Saturday, July 25, 2015

Yesterday I died a little more

I want to once again that all those who have tried to help me get out of some of the problems my parents and I have had these past few years.  Things are getting better in many ways.  Other things are not, but that is for another thread I suppose.  But here I am today because I have something gnawing at me, to my knowledge something commonly stated or inferred on blogs and Facebook, but its something that I think everyone should know.
We all know, and will mostly agree that some poor and homeless people are addicts.  Not all, not most, I won't say many, but some, just as some wealthy people are addicts.  This is not highly important to this OP, its just a general groundwork for the opinions that follow, yes they are anecdotal, no scientific studies to be quoted here, just good old fashion personal experience, which likely have been studied and found likely.

When someone is poor, or homeless, it taxes them.  It makes life harder, its not a carefree existence as some people would like to think.  Food, water, shelter all become the top priority, but even then you still have things.  It might be something passed down from father to son, mother to daughter, something that a grandparent passed along, maybe even something that a sibling gave to the person.  In it, an inanimate object, feelings get placed, memories of before poverty or homelessness.  It could be something as insignificant as a DVD, or something worth a thousand dollars, it might not even be replaceable.  Whatever it is, it holds a value that you or I will never understand, because we have not invested those same thoughts, memories, and feelings into that object. 

But the truth is, its never a singular object.  It is a collection of objects, all have a special place for the owner, all keep that owner grounded to reality, and humanity in some way.  They remind us of the past, when things were simpler, better than our current state.  Yes, I have said in the before that I hate remembering the past, I hate dreaming of it, because I would wake up and know what the day held.  But, then things started to move forward, I went from a tent, to a dear friend's apartment, to a hotel room, to a house in less than a year.  My father passed away never finding his way to a home, his suffering in this world ended, the small deaths his mind and soul felt in life gone in a few short staggering breaths. 

So why then did I spend a little time talking about drug addictions in the communities of the extremely poor and homeless.  It is because of those small deaths.  For most people, they can loose something, or sell it and it does not really bother them.  This is no fault of theirs, and it is not a bad thing.  It is a healthy thing, but it is often because when you are above poverty and homelessness, almost everything can be replaced, eventually.  But when you are at my level and worse, things are not so easily replaced, now or in the future. 

Each time something or value, be it physical value (monetary) or emotional value (a keepsake), it feels like a part of you the owner dies.  I was able to part with some things easier than others because of the negative emotions attached to them (the pistol I bought after another security officer I worked with was killed at work), while my fathers shotgun, one that belonged to his brother I found extremely difficult to even pawn, without having a clear plan on getting it back.  Each time this happens, and there is a positive memory attached to it, you feel a soul crushing emotion.  Guilt, failure, self hatred, remorse flood in.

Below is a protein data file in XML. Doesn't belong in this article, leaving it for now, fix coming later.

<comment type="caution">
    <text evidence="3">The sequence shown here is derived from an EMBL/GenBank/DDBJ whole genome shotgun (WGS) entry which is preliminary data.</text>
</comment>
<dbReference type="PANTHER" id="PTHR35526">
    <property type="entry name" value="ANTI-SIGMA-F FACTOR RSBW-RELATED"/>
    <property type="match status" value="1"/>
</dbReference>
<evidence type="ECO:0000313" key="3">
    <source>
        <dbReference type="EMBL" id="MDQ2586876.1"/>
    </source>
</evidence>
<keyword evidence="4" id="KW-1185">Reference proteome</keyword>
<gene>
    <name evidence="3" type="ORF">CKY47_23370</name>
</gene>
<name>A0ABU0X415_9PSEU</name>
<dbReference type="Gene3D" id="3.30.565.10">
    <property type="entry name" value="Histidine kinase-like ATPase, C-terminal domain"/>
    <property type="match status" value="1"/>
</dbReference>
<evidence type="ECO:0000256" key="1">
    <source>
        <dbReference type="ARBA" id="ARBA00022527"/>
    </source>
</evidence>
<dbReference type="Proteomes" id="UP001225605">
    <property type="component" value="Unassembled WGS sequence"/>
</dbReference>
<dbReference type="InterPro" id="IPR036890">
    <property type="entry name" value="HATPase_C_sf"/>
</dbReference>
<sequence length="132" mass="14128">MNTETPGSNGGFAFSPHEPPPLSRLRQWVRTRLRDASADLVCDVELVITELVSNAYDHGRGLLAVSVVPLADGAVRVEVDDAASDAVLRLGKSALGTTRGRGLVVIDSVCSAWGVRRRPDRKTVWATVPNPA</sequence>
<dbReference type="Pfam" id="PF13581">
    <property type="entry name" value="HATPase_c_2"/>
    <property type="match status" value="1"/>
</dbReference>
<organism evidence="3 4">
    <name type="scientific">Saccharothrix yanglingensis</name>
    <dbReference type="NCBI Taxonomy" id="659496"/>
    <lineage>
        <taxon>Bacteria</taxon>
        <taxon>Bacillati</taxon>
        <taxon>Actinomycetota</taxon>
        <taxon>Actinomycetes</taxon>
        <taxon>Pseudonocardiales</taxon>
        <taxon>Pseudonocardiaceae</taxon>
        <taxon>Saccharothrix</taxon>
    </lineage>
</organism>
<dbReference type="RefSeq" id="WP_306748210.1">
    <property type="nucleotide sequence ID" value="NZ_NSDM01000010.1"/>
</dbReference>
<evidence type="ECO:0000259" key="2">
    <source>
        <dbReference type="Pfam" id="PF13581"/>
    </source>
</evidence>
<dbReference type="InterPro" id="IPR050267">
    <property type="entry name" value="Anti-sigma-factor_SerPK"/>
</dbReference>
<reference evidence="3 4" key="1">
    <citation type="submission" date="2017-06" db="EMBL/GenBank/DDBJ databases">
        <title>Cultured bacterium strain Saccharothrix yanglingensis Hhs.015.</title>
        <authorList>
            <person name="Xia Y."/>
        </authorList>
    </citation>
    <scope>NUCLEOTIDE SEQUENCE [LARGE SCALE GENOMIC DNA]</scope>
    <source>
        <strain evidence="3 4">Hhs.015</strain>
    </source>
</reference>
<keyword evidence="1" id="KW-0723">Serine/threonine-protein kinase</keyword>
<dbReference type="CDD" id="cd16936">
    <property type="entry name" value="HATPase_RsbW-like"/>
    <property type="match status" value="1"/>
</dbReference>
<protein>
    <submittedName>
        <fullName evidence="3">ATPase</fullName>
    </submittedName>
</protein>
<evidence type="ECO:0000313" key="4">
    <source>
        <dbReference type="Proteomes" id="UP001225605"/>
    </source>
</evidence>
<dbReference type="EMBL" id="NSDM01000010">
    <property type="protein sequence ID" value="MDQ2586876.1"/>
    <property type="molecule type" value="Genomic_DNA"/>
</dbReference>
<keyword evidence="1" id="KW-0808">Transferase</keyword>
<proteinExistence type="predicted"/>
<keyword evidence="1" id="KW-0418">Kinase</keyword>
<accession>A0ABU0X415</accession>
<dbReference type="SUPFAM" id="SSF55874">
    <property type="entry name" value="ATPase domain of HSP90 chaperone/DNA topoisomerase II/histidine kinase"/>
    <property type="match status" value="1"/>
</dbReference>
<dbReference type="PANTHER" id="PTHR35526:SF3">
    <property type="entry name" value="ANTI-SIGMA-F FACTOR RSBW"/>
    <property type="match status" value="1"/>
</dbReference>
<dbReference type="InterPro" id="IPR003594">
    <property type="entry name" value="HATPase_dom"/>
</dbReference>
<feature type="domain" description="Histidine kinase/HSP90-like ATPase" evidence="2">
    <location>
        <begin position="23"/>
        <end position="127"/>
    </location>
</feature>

Many people can deal with these emotions, some people don't show how they are dealing with them.  Others cannot deal with them at all, while most people can "suck it up" for a while before the constant wear and tare finally drag them down into self destruction.  You have to find some outlet for those emotions.  Sometimes you have to seek a way to numb the pain, regrets, sorrow, rage, and humiliation of that type of life. 

At this point in my life, I can see it, I can understand it.  Imagine if you were me.  Twenty-eight months living in a tent, peeing in a cup, defecating in a bucket, living hand to mouth using your brains, and whatever outside help you could get, while being used all the way.  Then imagine that you were able to save most of your worldly possessions, all your stuff, your things.  Even when others looking in on your life say you should let it all go, its just crap.  Then imagine over the next year, everything in your world starts turning around, things start looking better, not just looking better, but getting better. Everything starts falling into place.  People stop seeing you as a stray animal, you have worth, you are a human in a human skin.

And then you have a set back, some of those small deaths, you start loosing the things in your life.  In the scope of things, you know life is getting better, but you just don't want to feel anything.  You don't want to feel loss again, you don't want to feel anything, and you really don't want to think about it either.  So, you try and numb yourself, drugs or alcohol.  The problem is not actually the drug or alcohol use in itself, but the conditions that lead to it.  Those are the conditions that I have seen.  People loose so much in their lives when they are living in poverty, and while living as a homeless person that they are unable to cope with their bleak reality.  Is it a short coming on their behalf, absolutely not, because if you put anyone in that situation long enough, keep cranking up the pressure on them, they will either implode (addiction, depression, loss of the will to live, suicide and other self destructive behavior), or they will explode (murder suicide, violence and other acts of crime).  Let me ask you all, if you imagined yourself living as I did for years, would you crack when you lost almost everything you owned in one day?